Here are some tips for editorial posing.
Four Primary Editorial Shots – When it comes to the editorial images that you will want to capture, there are four primary shots that you will create in the editorial style:
- Wedding party
- Bride’s immediate family
- Groom’s immediate family
- Both immediate sides of the family together
Lighting and Objects – Set the exposure for your scene (bright and airy vs. dramatic, etc.) and place the posing objects (mainly chairs) to establish the scene. It’s okay if the chairs are not ideal as they’ll be covered by the subjects.
Posing – Start with your couple and then work your way out with VIPs and wedding party members. Place everyone in approximate groupings and then analyze each side for balance. Refine the poses and move your subjects around as needed to get the perfect shot.
10. How To Capture The First Look
Not every couple will agree to participating in a first look before the ceremony, but there are many benefits to doing first looks. For one, they provide more opportunities to photograph the couple before they’re swept up in the whirlwind of the wedding day.
For more information, read our article on How to Master the Bride and Groom’s First Look.
11. Photographing Wedding Ceremony and Wedding Reception Details
While images of details/decor may not seem as important as couples portraits, photographing them serves many purposes, including capturing memories for the bride and groom who rarely have time to appreciate them during the wedding and reception. These images can also be used to build relationships with vendors and bring more exposure to your brand.
The Best Angles – Do your due diligence and walk through the site to find the best angles before you begin snapping pictures. The resulting images can be dramatically different from the same scene.
Focal Length Vs. the Timeline – Often times, when you’re photographing wedding ceremony or reception site details, the scene will be busy with vendors putting the final touches for decor until the last minute. In order to stick to the timeline, you can start by photographing all of your tight shots (close-ups of flowers on or in front of the altar, programs, etc.) and work your way toward the wider shot of the entire scene. You might consult with the coordinator or planner to help clear people from the site so that you can get a wide shot before the guests start to filter in.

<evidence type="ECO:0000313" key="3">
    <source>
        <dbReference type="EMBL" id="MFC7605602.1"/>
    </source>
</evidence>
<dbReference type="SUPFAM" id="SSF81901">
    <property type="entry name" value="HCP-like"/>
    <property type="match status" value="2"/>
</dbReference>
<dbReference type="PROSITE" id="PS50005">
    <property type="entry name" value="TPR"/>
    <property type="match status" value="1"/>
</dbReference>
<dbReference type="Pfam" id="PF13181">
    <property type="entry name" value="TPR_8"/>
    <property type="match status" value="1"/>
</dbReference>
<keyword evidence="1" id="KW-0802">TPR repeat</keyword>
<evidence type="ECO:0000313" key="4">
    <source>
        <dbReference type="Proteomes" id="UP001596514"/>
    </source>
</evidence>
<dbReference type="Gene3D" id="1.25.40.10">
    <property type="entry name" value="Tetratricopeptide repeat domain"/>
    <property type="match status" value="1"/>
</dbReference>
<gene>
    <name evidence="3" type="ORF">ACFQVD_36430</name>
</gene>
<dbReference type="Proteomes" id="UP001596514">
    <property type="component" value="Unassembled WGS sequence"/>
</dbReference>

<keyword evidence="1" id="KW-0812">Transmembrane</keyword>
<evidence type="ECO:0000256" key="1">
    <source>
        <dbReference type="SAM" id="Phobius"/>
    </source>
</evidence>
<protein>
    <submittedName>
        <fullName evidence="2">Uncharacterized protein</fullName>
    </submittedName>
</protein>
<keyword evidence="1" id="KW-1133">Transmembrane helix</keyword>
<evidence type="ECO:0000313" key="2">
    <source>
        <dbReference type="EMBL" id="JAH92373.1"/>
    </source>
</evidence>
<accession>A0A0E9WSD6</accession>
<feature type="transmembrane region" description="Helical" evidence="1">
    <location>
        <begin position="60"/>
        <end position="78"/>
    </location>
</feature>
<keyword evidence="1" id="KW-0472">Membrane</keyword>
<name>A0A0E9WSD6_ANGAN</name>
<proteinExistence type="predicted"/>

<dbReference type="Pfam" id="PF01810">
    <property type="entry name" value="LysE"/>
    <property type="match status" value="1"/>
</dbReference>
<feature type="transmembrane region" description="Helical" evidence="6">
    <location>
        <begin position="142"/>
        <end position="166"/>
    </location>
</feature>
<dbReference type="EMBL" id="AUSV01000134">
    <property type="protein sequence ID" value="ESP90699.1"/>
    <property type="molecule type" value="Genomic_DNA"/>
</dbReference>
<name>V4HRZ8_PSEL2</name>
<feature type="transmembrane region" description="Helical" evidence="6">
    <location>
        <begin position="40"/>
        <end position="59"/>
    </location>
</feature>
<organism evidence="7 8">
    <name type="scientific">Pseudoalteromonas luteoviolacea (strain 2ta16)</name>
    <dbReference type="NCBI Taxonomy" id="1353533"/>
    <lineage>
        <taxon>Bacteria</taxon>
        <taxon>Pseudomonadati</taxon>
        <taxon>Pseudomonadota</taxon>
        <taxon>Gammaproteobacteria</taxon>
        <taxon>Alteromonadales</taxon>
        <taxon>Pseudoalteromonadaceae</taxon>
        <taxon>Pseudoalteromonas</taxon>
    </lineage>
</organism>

Vendor Relationships – Be sure to properly tag the other vendors from the wedding in your social media and blog posts. It will not only help build relationships with vendors but also encourage them to share your images and increase your online presence. Also, send high-resolution images to the venues/vendors so that they can share the photos in their own original posts.
To learn more about this topic, read our article on How to Master Wedding Ceremony & Reception Site Details.
12. Tips For Flash Photography For Small Rooms
When shooting in a small room, presumably one that is dimly lit, your best means of adding light will be via bounced on-camera flash.
Gear – Your options for on-camera flashes will vary depending on your camera body and budget, but a basic 50-60 watt-second pocket strobe like the Canon Speedlite 600EX II-RT or Yongnuo’s budget-friendly version of the flash should do the trick. We also recommend adding a modifier to soften and help spread the light, such as a “Fong Dong” or MagMod’s MagSphere.
Surfaces – While using a bounce flash requires a minimal setup time of under a minute, it also requires a neutral-color ceiling/wall. If the ceiling/wall does not have a neutral color, you may need to use a reflector or consider using direct flash (although this less likely in a small room).
Rim lighting – Rim lighting can be added with additional off-camera flashes if using the on-camera bounce flash as a master, but setting up the rim lights and stands will add a minute or two to the overall setup.
Limited movement – Because your light source is on-camera, your range of movement is limited. If you back away from your subjects, for example, then less light will reach them. At the same time, the subjects closest to the light source will be brighter than those in the background. Get your flash settings dialed in at an established distance and then keep it consistent thereafter.
13. Tips For Flash Photography For Large Rooms